for National Geographic News
Since at least the time of the ancient Egyptians, cats have been cherished as companions, worshipped as idols, and kept as agents of pest control and good luck. But now French archaeologists have found evidence that our close relationship with cats may have begun much earlier.
The carefully interred remains of a human and a cat were found buried with seashells, polished stones, and other decorative artifacts in a 9,500-year-old grave site on the Mediterranean island of Cyprus. This new find, from the Neolithic village of Shillourokambos, predates early Egyptian art depicting cats by 4,000 years or more.
Jean-Denis Vigne, an archaeologist with the National Museum of Natural History in Paris, and colleagues describe the find in tomorrow's edition of the research journal Science. The researchers write that the joint burial indicates a strong association between the human and cat and that the feline is possibly the world's oldest known pet cat.
"The process and timing of cat domestication has been terrifically difficult to document," said Melinder Zeder, a curator of Old World archaeology at the Smithsonian Institution in Washington, D.C., and president of the International Council for Archaeozoology.
"In the absence of a collar around its neck, the deliberate interment of this animal with a human makes a strong case that cats had a special place in the daily lives, and in the afterlives, of residents of Shillourokambos," Zeder said.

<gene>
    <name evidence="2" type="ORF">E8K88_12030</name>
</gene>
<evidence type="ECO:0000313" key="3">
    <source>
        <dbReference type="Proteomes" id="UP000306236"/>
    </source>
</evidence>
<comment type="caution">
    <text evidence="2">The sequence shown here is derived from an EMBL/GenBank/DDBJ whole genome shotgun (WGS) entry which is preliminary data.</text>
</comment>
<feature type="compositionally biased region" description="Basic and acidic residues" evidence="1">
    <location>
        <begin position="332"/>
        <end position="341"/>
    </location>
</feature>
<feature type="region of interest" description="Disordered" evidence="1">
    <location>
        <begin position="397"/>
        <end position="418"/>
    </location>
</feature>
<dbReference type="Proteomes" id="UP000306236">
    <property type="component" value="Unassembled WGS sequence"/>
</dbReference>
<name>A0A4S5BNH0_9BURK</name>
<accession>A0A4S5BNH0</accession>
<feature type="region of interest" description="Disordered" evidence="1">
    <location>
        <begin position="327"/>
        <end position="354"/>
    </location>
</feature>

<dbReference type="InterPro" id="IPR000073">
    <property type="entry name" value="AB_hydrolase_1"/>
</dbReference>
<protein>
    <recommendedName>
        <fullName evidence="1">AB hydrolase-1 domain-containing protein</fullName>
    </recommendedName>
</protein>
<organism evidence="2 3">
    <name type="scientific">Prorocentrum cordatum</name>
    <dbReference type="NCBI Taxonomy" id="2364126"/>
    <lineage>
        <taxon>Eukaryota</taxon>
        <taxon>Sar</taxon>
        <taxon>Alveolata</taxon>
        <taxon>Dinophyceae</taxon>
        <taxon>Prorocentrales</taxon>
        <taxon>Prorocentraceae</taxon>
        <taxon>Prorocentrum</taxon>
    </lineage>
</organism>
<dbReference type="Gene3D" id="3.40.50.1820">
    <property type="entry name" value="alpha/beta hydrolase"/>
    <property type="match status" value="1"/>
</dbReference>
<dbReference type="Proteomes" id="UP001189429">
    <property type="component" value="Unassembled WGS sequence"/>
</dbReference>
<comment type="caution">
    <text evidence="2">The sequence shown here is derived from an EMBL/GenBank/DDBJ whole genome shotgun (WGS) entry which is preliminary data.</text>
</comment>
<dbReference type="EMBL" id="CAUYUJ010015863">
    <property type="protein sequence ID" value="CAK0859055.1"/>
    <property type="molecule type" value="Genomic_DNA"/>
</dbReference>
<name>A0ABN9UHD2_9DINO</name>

Most early evidence of cat domestication comes from ancient Egypt. Some experts believe that the Egyptians may have tamed and bred felines to produce a distinct species by the 20th or 19th century B.C.
Cats are frequently represented in Egyptian mythology in the form of the feline goddesses Bastet, Sekhmet, and other deities. Cat art and mummified remains are known from as far back as 4,000 years ago.
But researchers have also stumbled across hints that cats were domesticated much earlier. Experts have found 10,000-year-old engravings and pottery that depict cats dating to the Neolithic period (late Stone Age), Vigne said. He notes such finds provide evidence that, even then, cats had a spiritual significance.
More recently, cat jawbones and other remains not directly linked to human burials have revealed that wild cats were at least associated with early Neolithic settlements on Cyprus, Vigne said.
Cats are not native to Cyprus, an island 70 kilometers (43.5 miles) south of mainland Turkey. Given that fact, researchers behind today's announcement write that humans must have introduced cats to the island. Whether or not early peoples domesticated the species remains unclear, the researchers write, noting that foxes were also introduced at the same time.
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